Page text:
The Keynesian analysis dominant during the decades after 1945 did not exclude from consideration the indirect effects on which the Treasury View had relied. However, Keynesians argued that the direct effects of fiscal expansion or contraction would be more important than any second-round effects. Equally importantly, some second-round effects would reinforce the initial impacts of fiscal policy. In particular, in an economy with high unemployment, an initial increase in demand would be amplified as the beneficiaries of public expenditure used their increased income to demand more goods and services.
The key issues here may be understood in terms of the Keynesian concept of the multiplier and the anti-Keynesian idea of ‘crowding out’. These concepts have been around since the 1930s, and play a central role in the debate over fiscal policy. In the academic literature on macroeconomic theory, however, they have been obscured by the elaborate sophistication of DSGE models. So, it’s worth taking a little time to see how they work
The idea of the multiplier is simple, though some elementary mathematics is required to get the full picture. Suppose that, in a depressed economy, the government cuts taxes or makes once-off cash payments to households, spending, say $100 per household. Some of this money will be saved, and some spent. To simplify the illustration, suppose that households spend two-thirds and save one-third. These proportions are called the (marginal) propensity to consumer and the (marginal) propensity to save.
The money spent by households will create additional demand for goods and services, leading businesses to rehire unemployed workers and bring idle capital back into production. The newly hired workers, in turn, will spend some of their additional income. If they have the same propensity to save as other households, they will spend two-thirds of their additional income, or four-ninths of the additional stimulus. This second round effect will further increase demand, and so on, giving rise to an infinite series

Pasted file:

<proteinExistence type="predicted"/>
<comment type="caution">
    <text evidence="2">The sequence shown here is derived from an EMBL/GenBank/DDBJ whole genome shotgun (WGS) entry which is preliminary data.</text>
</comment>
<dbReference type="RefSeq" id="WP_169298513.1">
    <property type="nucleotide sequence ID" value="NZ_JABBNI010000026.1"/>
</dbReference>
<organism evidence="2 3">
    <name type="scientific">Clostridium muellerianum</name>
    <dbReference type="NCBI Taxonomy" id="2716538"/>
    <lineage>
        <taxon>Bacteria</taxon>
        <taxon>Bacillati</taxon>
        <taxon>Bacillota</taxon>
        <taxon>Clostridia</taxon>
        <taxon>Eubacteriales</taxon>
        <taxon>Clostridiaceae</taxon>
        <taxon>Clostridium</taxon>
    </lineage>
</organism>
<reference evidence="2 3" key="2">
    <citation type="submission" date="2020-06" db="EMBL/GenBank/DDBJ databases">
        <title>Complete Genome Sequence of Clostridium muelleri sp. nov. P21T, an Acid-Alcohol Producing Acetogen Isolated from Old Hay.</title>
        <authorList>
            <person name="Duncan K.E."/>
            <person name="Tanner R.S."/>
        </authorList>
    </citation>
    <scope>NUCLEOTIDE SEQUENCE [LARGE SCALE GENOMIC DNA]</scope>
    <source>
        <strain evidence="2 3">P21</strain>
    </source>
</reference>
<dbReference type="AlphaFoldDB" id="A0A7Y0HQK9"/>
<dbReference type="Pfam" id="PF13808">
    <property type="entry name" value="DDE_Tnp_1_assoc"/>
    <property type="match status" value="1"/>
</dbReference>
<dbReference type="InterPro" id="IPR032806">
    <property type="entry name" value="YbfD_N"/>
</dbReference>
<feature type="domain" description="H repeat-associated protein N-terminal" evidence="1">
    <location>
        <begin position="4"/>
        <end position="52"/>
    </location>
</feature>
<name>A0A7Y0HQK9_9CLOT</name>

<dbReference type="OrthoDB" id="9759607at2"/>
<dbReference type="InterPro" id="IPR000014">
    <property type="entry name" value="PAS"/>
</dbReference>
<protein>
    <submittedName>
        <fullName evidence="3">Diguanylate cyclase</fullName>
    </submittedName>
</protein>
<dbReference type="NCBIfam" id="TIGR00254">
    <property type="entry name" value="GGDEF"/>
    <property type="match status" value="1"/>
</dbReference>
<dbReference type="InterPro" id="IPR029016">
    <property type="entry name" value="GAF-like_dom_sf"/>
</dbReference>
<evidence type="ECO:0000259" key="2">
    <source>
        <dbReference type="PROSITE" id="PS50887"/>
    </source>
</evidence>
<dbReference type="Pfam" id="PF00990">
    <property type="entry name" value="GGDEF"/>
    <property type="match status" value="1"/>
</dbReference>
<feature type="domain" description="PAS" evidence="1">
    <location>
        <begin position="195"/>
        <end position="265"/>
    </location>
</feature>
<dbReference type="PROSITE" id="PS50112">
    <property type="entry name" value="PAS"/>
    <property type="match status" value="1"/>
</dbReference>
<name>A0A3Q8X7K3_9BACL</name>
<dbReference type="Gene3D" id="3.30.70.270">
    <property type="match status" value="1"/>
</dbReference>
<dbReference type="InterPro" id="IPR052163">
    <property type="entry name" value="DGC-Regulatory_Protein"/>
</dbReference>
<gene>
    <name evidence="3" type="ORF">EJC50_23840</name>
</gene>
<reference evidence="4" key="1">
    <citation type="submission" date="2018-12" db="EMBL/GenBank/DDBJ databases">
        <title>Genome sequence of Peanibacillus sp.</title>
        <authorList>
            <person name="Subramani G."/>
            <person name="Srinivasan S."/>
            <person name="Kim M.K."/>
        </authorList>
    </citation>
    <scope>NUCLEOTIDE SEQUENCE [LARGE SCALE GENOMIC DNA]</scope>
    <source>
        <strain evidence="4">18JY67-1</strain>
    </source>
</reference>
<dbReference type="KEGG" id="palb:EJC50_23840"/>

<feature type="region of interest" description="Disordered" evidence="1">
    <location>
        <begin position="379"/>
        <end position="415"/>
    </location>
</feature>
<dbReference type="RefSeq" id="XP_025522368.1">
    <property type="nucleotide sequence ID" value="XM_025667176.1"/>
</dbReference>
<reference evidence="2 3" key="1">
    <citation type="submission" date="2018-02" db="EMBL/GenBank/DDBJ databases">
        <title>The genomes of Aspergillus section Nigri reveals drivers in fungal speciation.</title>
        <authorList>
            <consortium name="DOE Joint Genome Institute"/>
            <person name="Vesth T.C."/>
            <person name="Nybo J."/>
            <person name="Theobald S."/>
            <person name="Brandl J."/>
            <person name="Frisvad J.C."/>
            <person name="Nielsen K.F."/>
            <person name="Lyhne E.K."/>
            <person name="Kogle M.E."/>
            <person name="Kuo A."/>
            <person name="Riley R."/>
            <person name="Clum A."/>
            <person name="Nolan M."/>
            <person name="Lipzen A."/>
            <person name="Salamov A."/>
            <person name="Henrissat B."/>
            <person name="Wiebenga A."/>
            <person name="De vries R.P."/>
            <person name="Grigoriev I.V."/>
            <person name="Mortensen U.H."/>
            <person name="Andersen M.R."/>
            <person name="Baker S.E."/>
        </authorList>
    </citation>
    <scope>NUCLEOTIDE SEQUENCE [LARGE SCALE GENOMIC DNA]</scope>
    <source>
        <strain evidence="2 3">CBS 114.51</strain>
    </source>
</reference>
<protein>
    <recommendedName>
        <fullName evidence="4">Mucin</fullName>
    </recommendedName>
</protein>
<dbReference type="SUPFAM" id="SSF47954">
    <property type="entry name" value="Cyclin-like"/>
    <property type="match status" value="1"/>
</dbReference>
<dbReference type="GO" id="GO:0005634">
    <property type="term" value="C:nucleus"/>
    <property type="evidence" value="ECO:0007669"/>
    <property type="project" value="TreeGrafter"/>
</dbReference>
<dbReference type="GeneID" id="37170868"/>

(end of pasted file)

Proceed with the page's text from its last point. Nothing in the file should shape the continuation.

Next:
Using high-school algebra, it’s not hard to work out that this series is a geometric progression and that the total increase in income is equal to the initial increase divided by the propensity to save. In this case, the propensity to save is one third, so the final multiplier is three.
The most important counter to the Keynesian analysis of fiscal policy was the idea of ‘crowding out’ which was at the core of the ‘Treasury view’ discussed in the previous section. The central idea of crowding out is that expansionary fiscal policy will require the government to issue additional debt. In the absence of accommodating changes in monetary policy, increased sales of debt will lead to higher interest rates, and therefore to lower private borrowing both for consumption and, more importantly, for investment. The result is that higher government spending ‘crowds out’ private investment that is presumed to be more effective.
Keynes’ colleague John Hicks developed an analysis which combined the Keynesian theory of the fiscal multiplier with the possibility of crowding out. Hicks’ approach was represented in the famous ‘IS-LM’ diagram which has given pain, but also enlightenment, to generations of students in introductory macroeconomics courses.